I didn’t speak another word to Neil. I merely went to the prow and stared out into the ether as Arturo brought us back around to dock at the station. In silence Joan and I parted. I could feel her disappointment turn to disgust towards me. I can only shake my head. Thanks to me she met her first gentoos. Thanks to me she met a real adventurer, and had a real adventure. I went to the ends of the earth for her, and lost a hand, and yet she abandoned me in what might have been my greatest hour of revenge. But it was for the best. I had fallen under the spell of love, the Great Weakener. To leave her like that was to tighten my grip on my resolve once again.

As I write this, I’m standing behind the counter of a small ice cream shop in Ushuaia. It’s Arturo’s shop, which he bought after he sold the Nautilus. He gave me a job, which he claims is out of pity, but I know it’s because he’s afraid of the pirates that run their stolen goods around Cape Horn. As for the others who played rolls in this misadventure, Doc is still pouring drinks at his hostel. Rick got the adventuring bug, declaring, “Now I know why we eat animals!” as he went off to seek out his next challenge. My dear Joan succumbed to the doe-eyed idiot Neil, and ran off with him to see the puffins in Iceland. Another great adventure she’ll never have, but she won’t know what she’s missing. I may have lost Joan, and my left hand, but in all true adventures I gained something new. I found my true calling, as adventurer memoirist. And so, in between making cones with an ice cream scoop attachment for my hook hand, I fill pages of pages of the greatest adventure stories ever told.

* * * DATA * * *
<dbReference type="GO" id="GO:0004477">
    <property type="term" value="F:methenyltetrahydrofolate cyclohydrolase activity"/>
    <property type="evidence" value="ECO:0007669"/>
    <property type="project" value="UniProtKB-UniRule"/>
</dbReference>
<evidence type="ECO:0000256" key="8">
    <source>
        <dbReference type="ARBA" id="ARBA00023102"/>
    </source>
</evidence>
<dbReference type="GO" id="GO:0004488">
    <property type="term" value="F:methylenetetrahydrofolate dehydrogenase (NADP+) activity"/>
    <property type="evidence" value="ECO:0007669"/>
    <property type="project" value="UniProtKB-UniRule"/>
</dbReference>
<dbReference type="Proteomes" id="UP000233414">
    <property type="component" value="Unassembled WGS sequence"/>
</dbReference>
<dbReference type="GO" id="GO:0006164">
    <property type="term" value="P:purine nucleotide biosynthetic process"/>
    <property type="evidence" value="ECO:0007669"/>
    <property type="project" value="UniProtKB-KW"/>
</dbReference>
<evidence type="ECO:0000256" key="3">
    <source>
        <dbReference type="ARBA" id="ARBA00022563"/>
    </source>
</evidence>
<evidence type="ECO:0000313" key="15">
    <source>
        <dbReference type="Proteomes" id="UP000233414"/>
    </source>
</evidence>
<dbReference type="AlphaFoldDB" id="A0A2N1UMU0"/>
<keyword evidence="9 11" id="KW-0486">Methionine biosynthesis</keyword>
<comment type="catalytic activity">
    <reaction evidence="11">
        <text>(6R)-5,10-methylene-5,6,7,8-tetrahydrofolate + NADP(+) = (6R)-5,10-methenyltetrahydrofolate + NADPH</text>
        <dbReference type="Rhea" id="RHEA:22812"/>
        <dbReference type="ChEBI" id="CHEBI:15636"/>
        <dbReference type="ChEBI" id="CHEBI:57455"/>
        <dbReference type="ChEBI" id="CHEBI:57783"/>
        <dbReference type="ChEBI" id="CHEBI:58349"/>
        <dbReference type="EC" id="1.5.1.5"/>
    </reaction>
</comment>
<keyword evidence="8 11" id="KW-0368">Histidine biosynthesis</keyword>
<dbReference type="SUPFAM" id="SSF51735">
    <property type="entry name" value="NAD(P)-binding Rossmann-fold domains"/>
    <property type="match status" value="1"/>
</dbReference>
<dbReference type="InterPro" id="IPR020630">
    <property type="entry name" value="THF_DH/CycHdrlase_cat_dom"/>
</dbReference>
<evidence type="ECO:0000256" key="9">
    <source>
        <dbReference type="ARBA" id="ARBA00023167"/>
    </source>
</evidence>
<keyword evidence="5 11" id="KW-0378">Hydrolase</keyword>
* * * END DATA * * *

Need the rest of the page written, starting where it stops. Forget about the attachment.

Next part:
Peter Hajinian lives and writes in Minneapolis. More of his work can be seen, read, heard and watched on hajiniangrocerystore.tumblr.com.

© 2010, Peter Hajinian